So, why is it their idea of an injection was not the same as a drip?

Ketamine can be used for anesthesia – so a big dose injected does just that, at least for this body! It not only can sedate you, but it can also send you on a trip of hallucinations, and/ or out of body experiences. It is not my way of having a good time to be feeling like I am tripping when I am just needing pain relief. Most of us living with pain want to find a way to still function in life with meaning and purpose, not be drugged out!

In a low dose, on the other hand, ketamine can provide much needed continual pain relief. My pain doctor, after seeing that this was one of only two things my body was able to metabolize for pain relief, ordered me some small dose ketamine HCL 10 mg troches. These are made in a compound pharmacy and used for home relief. This script can be taken every four to six hours. The ketamine troche is put either under the tongue or in the cheek to be absorbed.  Taken in a low dose, I am able to manage the pain without feeling like I am going under with anesthesia. I do find as a cannabis patient, I do prefer using my night cannabis oil instead for my main pain relief and enjoy resorting to using the troches for break out pain.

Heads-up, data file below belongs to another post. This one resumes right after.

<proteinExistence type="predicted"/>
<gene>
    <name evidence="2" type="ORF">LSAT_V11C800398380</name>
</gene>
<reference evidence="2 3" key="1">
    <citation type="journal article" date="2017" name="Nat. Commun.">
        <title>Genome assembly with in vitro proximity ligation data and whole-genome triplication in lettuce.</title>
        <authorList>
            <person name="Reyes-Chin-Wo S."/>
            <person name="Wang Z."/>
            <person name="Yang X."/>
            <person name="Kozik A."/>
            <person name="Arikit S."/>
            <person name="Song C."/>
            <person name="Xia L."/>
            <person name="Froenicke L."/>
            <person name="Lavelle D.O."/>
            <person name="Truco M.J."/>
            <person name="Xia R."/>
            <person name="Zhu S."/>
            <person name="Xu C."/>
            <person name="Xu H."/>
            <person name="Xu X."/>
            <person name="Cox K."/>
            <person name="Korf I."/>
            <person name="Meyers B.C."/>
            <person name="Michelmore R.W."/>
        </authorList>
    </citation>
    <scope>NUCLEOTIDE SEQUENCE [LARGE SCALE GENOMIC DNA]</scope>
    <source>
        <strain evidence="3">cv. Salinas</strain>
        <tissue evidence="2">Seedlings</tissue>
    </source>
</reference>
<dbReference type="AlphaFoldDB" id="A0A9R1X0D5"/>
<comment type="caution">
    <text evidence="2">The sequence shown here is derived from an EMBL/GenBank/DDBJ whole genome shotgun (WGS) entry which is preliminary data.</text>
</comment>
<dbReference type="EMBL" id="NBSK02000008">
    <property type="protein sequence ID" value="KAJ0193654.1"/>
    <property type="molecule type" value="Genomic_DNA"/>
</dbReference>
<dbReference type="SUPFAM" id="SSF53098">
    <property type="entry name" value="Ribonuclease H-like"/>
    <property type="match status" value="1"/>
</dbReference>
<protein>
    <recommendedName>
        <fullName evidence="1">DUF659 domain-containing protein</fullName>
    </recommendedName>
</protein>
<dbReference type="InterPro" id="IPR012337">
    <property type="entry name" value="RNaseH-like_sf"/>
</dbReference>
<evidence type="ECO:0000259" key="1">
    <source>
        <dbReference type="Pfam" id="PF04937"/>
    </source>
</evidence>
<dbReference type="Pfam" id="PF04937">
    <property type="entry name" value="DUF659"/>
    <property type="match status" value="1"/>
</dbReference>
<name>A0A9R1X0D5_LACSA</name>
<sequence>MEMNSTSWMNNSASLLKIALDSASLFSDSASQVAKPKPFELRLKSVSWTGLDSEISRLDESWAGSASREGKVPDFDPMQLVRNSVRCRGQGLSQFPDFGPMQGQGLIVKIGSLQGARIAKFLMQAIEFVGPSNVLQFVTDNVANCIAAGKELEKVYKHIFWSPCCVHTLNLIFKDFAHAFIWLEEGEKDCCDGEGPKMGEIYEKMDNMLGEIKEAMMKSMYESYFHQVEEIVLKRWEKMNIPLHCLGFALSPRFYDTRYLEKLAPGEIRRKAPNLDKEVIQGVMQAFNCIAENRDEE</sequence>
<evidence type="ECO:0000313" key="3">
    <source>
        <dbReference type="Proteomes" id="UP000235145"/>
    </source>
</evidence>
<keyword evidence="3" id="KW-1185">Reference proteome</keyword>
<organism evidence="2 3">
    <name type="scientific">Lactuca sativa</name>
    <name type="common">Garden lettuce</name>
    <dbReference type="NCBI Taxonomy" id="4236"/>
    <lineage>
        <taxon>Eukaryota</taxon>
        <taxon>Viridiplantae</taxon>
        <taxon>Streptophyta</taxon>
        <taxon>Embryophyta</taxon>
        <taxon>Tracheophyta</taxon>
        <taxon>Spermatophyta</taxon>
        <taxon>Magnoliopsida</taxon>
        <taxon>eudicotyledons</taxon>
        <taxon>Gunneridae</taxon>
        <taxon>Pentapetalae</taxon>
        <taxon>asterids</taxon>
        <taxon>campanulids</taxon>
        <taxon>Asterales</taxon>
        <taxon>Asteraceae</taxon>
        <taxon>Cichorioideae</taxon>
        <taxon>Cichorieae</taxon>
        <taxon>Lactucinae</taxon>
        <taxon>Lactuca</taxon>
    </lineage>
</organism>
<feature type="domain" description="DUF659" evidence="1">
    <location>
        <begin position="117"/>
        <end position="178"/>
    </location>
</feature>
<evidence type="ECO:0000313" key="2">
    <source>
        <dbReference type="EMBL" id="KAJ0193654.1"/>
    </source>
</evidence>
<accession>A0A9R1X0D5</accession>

In the hospital for pain relief, the way to prevent the dreaded potential hallucinations and instead calm pain relief is with a low dose ketamine drip. My pain doctor had written down for the hospital use if needed, the following: .25 to .5 milligram mixture – as a continual drip. When the hospital finally decided to create this drip, and the calculations finally got correctly adjusted, I no longer was on weird trips but instead calm and feeling relief. My pain relief and my dignity were back and I was very grateful.

I just hope no one ever has to experience the horrible pain along with hallucinations I went through by having ketamine administered incorrectly for a pain relief medication. Try to stay away from those big injections and instead work to have the low dose drip. I would encourage you to see your pain doctor in advance if you are headed to a similar situation and hand deliver to the hospital the directions on how to make this delivery method. And please also learn from my mistake and be sure that they even intend to give you the ketamine if you are like me and have nothing else to turn to for relief.

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Authored by: Ellen Lenox Smith

Ellen Lenox Smith and her husband Stuart live in Rhode Island. They are co-directors for medical cannabis advocacy for the U.S. Pain Foundation, along with Ellen on the board and they both also serve as board members for the Rhode Island Patient Advocacy Coalition. For more information about medical cannabis visit their website.